The NIH Clinical Center provides an opportunity for healthy volunteers to participate in medical research studies (sometimes called protocols or trials). Healthy volunteers provide researchers with important information for comparison with people who have specific illnesses. Every year, nearly 3,500 healthy volunteers participate in studies at NIH. Visit the Clinical Research Volunteer Program to learn about the benefits of volunteering.
Health Statistics — Does NIH provide statistical information on health and disease topics?
Some NIH Institutes have established special on-line areas to provide statistical information. Visit the following links for information on: cancer, complementary and alternative medicine, deafness and communication disorders, dental health, diabetes, digestive diseases, kidney and urologic diseases, obesity, drug abuse, eye disease, and mental health.
- Complementary and Alternative Medicine
- Deafness and Other Communication Disorders
- Dental Health
- Diabetes and Digestive and Kidney Diseases
- Drug Abuse
- Mental Health
Statistics Information from CDC:
Data Tools and Statistics — provided by the National Library of Medicine
Bioterrorism — Where can I go for information about biological agents & other threats and NIH's Biodefense efforts?
You can find information about NIH's bio-defense efforts at the NIAID Biodefense. For general information about emergency preparedness, we recommend https://emergency.cdc.gov/bioterrorism, which is operated by our partner agency, the Centers for Disease Control and Prevention (CDC).
Grants and Funding
Grants — Where can I find grant information?
Information regarding funding opportunities from NIH may be found on the Grants Page.This page provides information about NIH grant and fellowship programs, policy changes, administrative responsibilities of awardees. Research Portfolio Online Reporting Tools provided access to reports, data, and analyses of NIH research activities.
Research Training — Where can I go for information about research training opportunities at NIH and other research institutions?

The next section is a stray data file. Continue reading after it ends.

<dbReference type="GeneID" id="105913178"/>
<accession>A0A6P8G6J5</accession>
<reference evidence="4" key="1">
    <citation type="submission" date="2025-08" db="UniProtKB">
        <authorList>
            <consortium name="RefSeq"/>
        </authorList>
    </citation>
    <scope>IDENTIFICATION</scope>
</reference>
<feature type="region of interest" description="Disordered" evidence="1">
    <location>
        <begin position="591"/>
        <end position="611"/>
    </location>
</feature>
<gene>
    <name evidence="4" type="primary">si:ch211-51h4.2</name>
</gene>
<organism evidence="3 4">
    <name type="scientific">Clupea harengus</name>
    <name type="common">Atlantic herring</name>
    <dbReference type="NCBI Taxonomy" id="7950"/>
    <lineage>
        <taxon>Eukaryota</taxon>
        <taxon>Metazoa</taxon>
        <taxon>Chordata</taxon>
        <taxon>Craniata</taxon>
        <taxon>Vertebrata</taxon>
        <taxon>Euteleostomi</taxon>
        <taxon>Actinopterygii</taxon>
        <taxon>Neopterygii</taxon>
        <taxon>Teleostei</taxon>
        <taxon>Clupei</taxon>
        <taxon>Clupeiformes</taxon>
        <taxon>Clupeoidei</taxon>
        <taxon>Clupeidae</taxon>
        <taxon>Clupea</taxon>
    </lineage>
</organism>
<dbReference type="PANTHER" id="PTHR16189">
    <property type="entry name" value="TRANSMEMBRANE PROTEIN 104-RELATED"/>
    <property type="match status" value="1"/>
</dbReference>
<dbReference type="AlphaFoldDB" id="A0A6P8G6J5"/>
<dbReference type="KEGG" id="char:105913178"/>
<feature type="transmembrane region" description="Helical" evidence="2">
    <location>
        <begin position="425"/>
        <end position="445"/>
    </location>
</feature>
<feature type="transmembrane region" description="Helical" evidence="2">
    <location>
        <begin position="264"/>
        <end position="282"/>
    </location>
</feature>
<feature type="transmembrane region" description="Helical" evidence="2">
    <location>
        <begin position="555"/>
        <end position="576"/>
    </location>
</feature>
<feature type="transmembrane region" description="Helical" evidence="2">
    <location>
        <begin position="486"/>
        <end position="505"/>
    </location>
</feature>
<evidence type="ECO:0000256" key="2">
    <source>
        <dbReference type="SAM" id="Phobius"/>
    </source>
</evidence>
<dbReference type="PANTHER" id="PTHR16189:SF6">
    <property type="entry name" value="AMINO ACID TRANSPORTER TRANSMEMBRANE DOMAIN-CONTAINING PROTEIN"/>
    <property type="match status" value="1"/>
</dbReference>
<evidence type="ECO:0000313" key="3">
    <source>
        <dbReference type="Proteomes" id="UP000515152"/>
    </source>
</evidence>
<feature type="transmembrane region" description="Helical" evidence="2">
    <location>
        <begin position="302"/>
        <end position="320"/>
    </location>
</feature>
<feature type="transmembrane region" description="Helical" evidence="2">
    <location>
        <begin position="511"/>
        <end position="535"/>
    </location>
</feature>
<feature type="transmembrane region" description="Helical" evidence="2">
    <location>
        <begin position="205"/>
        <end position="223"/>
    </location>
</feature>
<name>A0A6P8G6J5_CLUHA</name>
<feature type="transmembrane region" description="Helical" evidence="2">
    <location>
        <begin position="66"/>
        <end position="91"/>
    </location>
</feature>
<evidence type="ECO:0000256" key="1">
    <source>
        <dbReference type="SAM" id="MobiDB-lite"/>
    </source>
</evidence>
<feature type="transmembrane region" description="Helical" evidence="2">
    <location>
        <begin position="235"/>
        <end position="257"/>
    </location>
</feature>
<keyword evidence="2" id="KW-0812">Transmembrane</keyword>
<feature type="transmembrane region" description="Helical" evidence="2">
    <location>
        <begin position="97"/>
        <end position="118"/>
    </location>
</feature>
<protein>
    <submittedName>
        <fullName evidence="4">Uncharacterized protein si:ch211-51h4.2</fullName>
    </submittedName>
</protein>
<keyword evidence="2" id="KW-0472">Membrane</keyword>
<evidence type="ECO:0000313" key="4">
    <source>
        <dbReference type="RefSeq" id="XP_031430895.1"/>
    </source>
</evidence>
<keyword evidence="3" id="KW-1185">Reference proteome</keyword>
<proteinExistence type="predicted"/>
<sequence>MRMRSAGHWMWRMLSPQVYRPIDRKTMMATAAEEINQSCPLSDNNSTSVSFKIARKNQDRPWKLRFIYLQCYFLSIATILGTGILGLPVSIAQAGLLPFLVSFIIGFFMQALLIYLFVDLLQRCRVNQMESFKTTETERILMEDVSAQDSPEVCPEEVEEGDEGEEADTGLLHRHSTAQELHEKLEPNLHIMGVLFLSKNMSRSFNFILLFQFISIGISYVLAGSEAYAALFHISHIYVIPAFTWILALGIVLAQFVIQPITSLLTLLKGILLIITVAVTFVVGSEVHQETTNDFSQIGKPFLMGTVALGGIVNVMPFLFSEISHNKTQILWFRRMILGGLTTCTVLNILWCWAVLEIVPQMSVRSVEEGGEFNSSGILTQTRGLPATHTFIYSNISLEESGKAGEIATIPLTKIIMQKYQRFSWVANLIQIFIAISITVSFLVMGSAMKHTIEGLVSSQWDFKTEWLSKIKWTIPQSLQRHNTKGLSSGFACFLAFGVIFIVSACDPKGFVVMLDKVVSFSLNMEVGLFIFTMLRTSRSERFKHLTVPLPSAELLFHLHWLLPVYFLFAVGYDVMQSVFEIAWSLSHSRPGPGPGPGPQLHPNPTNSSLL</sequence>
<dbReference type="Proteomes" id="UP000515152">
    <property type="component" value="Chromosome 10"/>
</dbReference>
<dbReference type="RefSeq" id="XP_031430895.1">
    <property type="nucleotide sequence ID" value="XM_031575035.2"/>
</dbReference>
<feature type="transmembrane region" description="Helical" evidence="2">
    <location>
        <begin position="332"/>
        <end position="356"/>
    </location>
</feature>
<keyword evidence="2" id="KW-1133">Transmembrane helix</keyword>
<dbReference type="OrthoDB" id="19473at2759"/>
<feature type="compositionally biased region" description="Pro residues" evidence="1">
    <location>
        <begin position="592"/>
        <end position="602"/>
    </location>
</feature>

Visit our Research Training Opportunities page. This site brings together information about the intramural and extramural training opportunities offered by all of NIH's Institutes and Centers.
Loan Repayment — Where can I find information about the NIH Clinical, Pediatric, Health Disparities, and Contraception and Infertility Loan Repayment Programs?
NIH LRPs are a vital component of our nation's efforts to attract health professionals to careers in clinical, pediatric, health disparity, or contraceptive and infertility research. Visit https://www.lrp.nih.gov for all the details and to complete an online application for NIH Loan Repayment benefits.
Research Funding — How can I find out how much NIH spends on a particular disease, condition or research area?
Check out NIH's estimates of funding for various research, condition and disease categories.
Research Categories — How does NIH sort its funding projects into different research, condition and disease categories?
You can read about NIH's research, condition and disease categorization process.
News and Events
Research highlights — Where can I find information about the latest research highlights coming out of NIH?
You can read about the latest research advances on the News and Events page. A list of selected research highlights from the previous year is available. A historical list of these research highlights is available from the Office of History.
Event schedules — Where can I find information about NIH-sponsored conferences and events?
The NIH Calendar of Events lists NIH-sponsored meetings and other meetings of interest to both employees and the general public. It is updated daily and the listed meetings are free and open to the public.
NIH Image software — Where can I find information about the NIH Image software package?
NIH Image is a public domain image processing and analysis program for the Macintosh. It was developed at the Research Services Branch (RSB) of the National Institute of Mental Health (NIMH), part of the National Institutes of Health (NIH).
Research standards — Who is responsible for the assurance of proper conduct of research?
The HHS Office of Research Integrity (ORI) promotes integrity in biomedical and behavioral research supported by the U. S. Public Health Service (PHS) at about 4,000 institutions worldwide. ORI monitors institutional investigations of research misconduct and facilitates the responsible conduct of research through educational, preventive, and regulatory activities.
Stem cells — Where can I locate information about stem cell research?
Visit the NIH Stem Cell information page.
Mission — What is the National Institutes of Health?